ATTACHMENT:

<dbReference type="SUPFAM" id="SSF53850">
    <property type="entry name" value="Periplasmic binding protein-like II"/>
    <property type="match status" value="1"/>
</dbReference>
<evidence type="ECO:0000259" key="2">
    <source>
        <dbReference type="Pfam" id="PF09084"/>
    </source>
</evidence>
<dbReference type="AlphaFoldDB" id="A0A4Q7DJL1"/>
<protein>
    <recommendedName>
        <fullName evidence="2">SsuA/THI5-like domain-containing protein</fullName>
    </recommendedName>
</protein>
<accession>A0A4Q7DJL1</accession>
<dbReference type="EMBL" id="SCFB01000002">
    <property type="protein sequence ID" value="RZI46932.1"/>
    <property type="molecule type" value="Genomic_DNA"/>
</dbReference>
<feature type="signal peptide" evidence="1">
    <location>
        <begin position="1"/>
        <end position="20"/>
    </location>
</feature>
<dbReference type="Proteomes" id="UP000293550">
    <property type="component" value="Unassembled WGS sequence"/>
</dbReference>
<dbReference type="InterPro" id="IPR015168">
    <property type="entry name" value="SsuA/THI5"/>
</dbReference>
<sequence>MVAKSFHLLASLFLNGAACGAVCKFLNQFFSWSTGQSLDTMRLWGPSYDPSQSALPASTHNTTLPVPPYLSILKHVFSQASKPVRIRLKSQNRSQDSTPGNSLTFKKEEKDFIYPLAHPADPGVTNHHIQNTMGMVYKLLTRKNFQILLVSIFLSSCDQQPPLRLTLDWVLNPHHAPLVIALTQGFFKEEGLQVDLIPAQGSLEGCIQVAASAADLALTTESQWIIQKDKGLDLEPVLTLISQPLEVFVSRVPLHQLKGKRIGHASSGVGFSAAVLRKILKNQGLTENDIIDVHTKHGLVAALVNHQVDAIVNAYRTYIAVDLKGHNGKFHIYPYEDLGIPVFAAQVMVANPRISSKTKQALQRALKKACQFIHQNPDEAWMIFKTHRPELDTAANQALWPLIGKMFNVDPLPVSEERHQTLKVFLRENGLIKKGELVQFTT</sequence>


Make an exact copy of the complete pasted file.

<dbReference type="SUPFAM" id="SSF53850">
    <property type="entry name" value="Periplasmic binding protein-like II"/>
    <property type="match status" value="1"/>
</dbReference>
<evidence type="ECO:0000259" key="2">
    <source>
        <dbReference type="Pfam" id="PF09084"/>
    </source>
</evidence>
<dbReference type="AlphaFoldDB" id="A0A4Q7DJL1"/>
<protein>
    <recommendedName>
        <fullName evidence="2">SsuA/THI5-like domain-containing protein</fullName>
    </recommendedName>
</protein>
<accession>A0A4Q7DJL1</accession>
<dbReference type="EMBL" id="SCFB01000002">
    <property type="protein sequence ID" value="RZI46932.1"/>
    <property type="molecule type" value="Genomic_DNA"/>
</dbReference>
<feature type="signal peptide" evidence="1">
    <location>
        <begin position="1"/>
        <end position="20"/>
    </location>
</feature>
<dbReference type="Proteomes" id="UP000293550">
    <property type="component" value="Unassembled WGS sequence"/>
</dbReference>
<dbReference type="InterPro" id="IPR015168">
    <property type="entry name" value="SsuA/THI5"/>
</dbReference>
<sequence>MVAKSFHLLASLFLNGAACGAVCKFLNQFFSWSTGQSLDTMRLWGPSYDPSQSALPASTHNTTLPVPPYLSILKHVFSQASKPVRIRLKSQNRSQDSTPGNSLTFKKEEKDFIYPLAHPADPGVTNHHIQNTMGMVYKLLTRKNFQILLVSIFLSSCDQQPPLRLTLDWVLNPHHAPLVIALTQGFFKEEGLQVDLIPAQGSLEGCIQVAASAADLALTTESQWIIQKDKGLDLEPVLTLISQPLEVFVSRVPLHQLKGKRIGHASSGVGFSAAVLRKILKNQGLTENDIIDVHTKHGLVAALVNHQVDAIVNAYRTYIAVDLKGHNGKFHIYPYEDLGIPVFAAQVMVANPRISSKTKQALQRALKKACQFIHQNPDEAWMIFKTHRPELDTAANQALWPLIGKMFNVDPLPVSEERHQTLKVFLRENGLIKKGELVQFTT</sequence>